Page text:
A review of “Tropic Thunder” by Jeanne Aufmuth


Stars: *** 1/2

Rating: R for language, violence and sexual references

Run Time: 1 hour, 47 minutes



I’m a sucker for a Hollywood that skewers its own – think “The Player”, “Get Shorty”, and “Living in Oblivion”. As director, co-producer, co-writer and co-star of the ultimate Tinseltown spoof it appears Ben Stiller agrees.

Narcissism is the operative theme; Hollywood’s most bloated egos fronting an enormous Vietnam epic while struggling to keep cast and crew in check.

Temperamental director Damian Cockburn (Steve Coogan) is having trouble motivating his stars, each more self-important than the next. Tugg Speedman (Stiller) is a washed-up action star desperately clinging to his celebrity. Corpulent comedian Jeff Portnoy (Jack Black) is attempting a “serious” film to clean up his image while method actor Kirk Lazarus (Robert Downey, Jr.), a thinly-veiled Russell Crowe with a stable full of Oscars, is searching for artistic motive and suffering a massive case of identity crisis.

Their movie is “Tropic Thunder”, based on the real-life memoirs of Vietnam vet Sgt. John “Four Leaf” Tayback (Nick Nolte), or so he says. As production consultant Tayback is scrambling for a tough-love approach to rouse the actors to new dramatic heights. His suggestion is to shoot the film guerilla-style, gritty and dirty with no handlers or assistants in sight.

To that end the cast is dropped into hostile enemy territory, where their “assignment” is to liberate a POW camp in a fiery ambush that will feel genuine on camera. A slight run-in with a land mine leaves the troupe without direction –the ultimate in impromptu theater.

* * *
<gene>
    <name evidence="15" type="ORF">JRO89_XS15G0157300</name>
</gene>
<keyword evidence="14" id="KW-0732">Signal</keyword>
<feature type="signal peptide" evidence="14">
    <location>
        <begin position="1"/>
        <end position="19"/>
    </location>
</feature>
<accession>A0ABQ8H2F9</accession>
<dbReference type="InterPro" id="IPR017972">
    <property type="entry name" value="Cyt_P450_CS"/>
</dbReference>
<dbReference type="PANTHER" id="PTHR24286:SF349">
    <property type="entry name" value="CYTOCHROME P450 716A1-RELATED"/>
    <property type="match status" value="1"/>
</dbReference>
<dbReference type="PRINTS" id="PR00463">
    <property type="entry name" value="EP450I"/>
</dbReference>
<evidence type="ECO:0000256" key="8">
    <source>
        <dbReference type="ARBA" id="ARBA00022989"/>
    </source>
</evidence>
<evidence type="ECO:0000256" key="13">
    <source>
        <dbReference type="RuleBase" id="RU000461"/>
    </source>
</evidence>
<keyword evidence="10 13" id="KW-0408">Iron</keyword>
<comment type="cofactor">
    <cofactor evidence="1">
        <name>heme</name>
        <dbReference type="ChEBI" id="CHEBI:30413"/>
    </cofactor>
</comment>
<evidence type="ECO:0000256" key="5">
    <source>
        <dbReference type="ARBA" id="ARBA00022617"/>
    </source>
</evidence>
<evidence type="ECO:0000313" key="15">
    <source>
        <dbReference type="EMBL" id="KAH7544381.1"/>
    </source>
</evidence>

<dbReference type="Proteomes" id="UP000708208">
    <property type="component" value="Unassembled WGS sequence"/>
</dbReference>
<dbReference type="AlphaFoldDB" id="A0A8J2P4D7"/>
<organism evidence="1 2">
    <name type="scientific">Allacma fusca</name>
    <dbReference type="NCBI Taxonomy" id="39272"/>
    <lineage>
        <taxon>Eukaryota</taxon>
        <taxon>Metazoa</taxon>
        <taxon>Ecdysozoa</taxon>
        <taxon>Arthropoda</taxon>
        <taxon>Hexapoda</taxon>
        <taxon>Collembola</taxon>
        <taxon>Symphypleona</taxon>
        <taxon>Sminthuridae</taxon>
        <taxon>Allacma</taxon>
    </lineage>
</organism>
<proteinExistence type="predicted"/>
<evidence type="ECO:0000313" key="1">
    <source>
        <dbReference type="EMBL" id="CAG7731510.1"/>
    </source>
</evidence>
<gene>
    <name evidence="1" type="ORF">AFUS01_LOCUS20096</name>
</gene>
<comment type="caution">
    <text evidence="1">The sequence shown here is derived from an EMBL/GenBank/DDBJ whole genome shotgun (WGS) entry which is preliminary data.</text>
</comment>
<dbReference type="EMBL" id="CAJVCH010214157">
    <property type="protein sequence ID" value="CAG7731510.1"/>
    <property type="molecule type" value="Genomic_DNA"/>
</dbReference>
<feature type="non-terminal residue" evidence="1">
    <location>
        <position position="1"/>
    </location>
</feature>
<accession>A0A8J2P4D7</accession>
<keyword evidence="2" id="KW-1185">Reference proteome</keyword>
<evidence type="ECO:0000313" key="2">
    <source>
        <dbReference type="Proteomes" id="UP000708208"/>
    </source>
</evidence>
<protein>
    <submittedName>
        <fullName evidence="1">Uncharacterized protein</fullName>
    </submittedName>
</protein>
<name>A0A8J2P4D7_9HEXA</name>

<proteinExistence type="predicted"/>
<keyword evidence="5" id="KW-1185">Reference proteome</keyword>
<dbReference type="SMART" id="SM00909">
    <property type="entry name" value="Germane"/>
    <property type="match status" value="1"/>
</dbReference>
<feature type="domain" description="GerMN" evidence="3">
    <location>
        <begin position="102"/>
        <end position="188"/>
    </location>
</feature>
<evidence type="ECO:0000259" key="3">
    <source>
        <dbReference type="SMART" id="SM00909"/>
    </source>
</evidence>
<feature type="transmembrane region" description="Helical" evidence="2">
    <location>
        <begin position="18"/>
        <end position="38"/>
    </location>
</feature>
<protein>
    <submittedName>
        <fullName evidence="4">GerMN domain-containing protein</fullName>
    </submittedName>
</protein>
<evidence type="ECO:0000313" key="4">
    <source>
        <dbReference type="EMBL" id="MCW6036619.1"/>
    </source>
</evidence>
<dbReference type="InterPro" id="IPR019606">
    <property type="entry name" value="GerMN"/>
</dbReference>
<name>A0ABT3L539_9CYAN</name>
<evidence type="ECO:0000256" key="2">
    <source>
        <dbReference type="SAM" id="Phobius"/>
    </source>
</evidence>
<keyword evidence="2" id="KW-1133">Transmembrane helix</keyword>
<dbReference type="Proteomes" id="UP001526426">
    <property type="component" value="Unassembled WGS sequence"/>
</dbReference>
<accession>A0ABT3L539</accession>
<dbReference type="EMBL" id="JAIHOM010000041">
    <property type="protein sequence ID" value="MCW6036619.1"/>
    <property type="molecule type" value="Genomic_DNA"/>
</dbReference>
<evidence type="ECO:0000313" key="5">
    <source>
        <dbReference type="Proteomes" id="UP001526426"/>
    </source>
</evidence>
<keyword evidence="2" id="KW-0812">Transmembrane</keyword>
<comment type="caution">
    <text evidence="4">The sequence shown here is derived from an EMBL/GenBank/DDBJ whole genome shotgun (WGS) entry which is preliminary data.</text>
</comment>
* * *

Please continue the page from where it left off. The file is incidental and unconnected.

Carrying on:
This pampered band of brothers is frightfully ill-prepared for a “Blair Witch Project” meets “Apocalypse Now” kind of challenge. Speedman is more concerned about the bad box-office of his dramatic debut “Simple Jack” (in which he plays a mentally-challenged farmer who can talk to animals) than emoting over a vicious Vietnamese druglord. Portnoy, veteran of the comic blockbuster “The Fatties” just wants his stash back as he slips into pink-elephant withdrawals and Lazarus is so deep into character (with surgically altered pigment to make him look African American) he can’t get out.

The laughs fly as fast and furious as enemy fire, courtesy of the heroin factory thugs that take our boys hostage. Humor is rough and raunchy and dripping with conceit as the actors mask their insecurities with the blustery bravado and macho posturing so emblematic of fleeting fame.

Full frontal assault belongs to Stiller and company but the rear is brought up by some surprising comic talent – most notably Tom Cruise in a career-saving turn as a monstrously vulgar producer who’s all about the bottom line. Matthew McConaughey makes good as Speedman’s brown-nosing agent and Jay Baruchel, Danny McBride and Brandon T. Jackson (as rapper turned actor Alpa Chino – say it fast) are perfectly on-point as the beleaguered back-ups.

Best of show belongs to Downey’s stirring discourse about handicapped performances that have garnered Academy praise – horribly un-PC and wickedly funny. Ditto Stiller’s rousing let’s-put-on-a-show address at the expense of his indisposed director. Honorable mention to the film’s spoofy opening trailers, featuring each of the leads in their most notorious onscreen role.